I would also hesitate to change vehicles while I still owed money on the current one. Just my personal rule of financial responsibility.

  • avatar
    Detroit-Iron

    slightly off-topic. Sajeev or Steve-isn’t there a device that forces brake fluid up from bleed valves instead of bleeding them the conventional way? I thought is was made by mityvac but I can’t find it anywhere?

    And that why I love the Porsche Boxter S.

  • avatar
    wsn

    Given your budget, avoid any European or GM junk. Why would anyone assume the Curze would be a decent car, given GM’s history of Cavalier and Cobalt?

    Since you explicitly said you don’t want a Japanese car, you best choice would be a Sonata or an Elantra.

  • avatar
    educatordan

    Go the route of Lang. Maybe you want something more reliable that a VW, get the $10,000 for it, use the $2000 as a solid down-payment and buy something rock solid and American. I don’t know about prices in your area but Car Max is selling Chevrolet Cobalt coupes for $10,000 to $12,000 with 20K on the odometer. Lean some basic fix it skills and think how much more attractive you’ll be. I don’t care which team you play for, people find someone who has basic repair skills sexy. (Lear to cook too and you’ll have more dates than you can handle but that’s another story.)

  • avatar
    dolo54

    While I wholeheartedly agree with Sajeev’s sentiments, the guy did say he was bored with the car and wanted something different. I’m a big believer in buying slightly used and letting the other guy take the big depreciation hit. Have any used car be inspected by a good independent mechanic before you buy. Any money you would spend on a “warranty” is much better spent by you creating your own warranty, i.e. putting that money aside for needed repairs as they arise. Unless you are buying a mid 80s Jag or used Ferrari, you are guaranteed to come out ahead. How do you think companies that offer warranties make money? Repair costs almost never go over the yearly fee they charge. Just find a good independent mechanic, or even better, do what Sajeev suggests, look up your car model’s internet forums, and start learning. Not too many things are more satisfying than fixing a car yourself.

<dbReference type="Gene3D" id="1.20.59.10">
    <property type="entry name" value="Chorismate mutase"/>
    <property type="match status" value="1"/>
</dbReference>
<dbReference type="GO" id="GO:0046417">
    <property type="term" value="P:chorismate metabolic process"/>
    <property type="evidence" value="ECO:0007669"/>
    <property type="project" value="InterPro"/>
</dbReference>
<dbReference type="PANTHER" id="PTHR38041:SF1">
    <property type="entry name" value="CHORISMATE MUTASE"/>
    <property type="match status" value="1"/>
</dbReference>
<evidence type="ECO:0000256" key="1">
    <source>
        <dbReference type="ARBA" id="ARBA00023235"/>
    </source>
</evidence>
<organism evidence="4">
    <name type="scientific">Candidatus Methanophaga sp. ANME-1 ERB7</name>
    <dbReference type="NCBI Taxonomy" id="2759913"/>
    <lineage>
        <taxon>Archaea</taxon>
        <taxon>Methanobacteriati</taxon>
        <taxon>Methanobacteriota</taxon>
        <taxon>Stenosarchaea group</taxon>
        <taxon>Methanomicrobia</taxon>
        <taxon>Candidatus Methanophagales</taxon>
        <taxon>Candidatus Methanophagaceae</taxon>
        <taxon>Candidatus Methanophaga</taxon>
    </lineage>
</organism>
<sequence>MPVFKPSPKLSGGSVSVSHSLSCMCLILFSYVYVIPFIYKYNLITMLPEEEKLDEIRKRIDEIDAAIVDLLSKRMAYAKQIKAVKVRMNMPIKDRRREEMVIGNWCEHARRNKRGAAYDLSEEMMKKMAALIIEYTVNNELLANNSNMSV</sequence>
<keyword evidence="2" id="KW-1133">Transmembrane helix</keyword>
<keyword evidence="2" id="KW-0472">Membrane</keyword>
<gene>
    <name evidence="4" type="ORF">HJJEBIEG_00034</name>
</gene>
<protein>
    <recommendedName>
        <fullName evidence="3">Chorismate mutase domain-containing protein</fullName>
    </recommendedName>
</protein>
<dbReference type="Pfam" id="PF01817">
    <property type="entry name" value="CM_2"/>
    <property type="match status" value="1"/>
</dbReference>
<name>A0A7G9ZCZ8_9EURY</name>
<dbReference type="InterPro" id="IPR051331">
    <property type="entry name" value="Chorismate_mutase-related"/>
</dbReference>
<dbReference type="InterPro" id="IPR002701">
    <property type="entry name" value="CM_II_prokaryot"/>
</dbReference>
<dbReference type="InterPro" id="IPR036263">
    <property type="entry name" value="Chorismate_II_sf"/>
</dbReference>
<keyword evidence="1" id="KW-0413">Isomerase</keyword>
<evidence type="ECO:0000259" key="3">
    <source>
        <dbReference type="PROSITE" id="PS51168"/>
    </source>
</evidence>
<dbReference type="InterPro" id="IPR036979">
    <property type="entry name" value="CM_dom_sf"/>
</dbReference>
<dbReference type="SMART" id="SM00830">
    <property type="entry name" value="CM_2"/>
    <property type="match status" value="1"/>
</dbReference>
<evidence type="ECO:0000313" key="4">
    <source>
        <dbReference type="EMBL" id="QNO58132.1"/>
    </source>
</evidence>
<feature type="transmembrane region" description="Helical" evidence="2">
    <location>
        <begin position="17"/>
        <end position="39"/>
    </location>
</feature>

• avatar
    Lemmy-powered

    Locate a good Polish/German/etc mechanic and rack up the miles on that VW. In the right hands, a VW should give you years and years of service.

    If the car comes apart, THEN think of following your whims. Simple as that.

    I’d have a completely different answer if this were a car you owned for fun. But a car for commuting demands heavy logic.

    • 0 avatar
      Dr. Kenneth Noisewater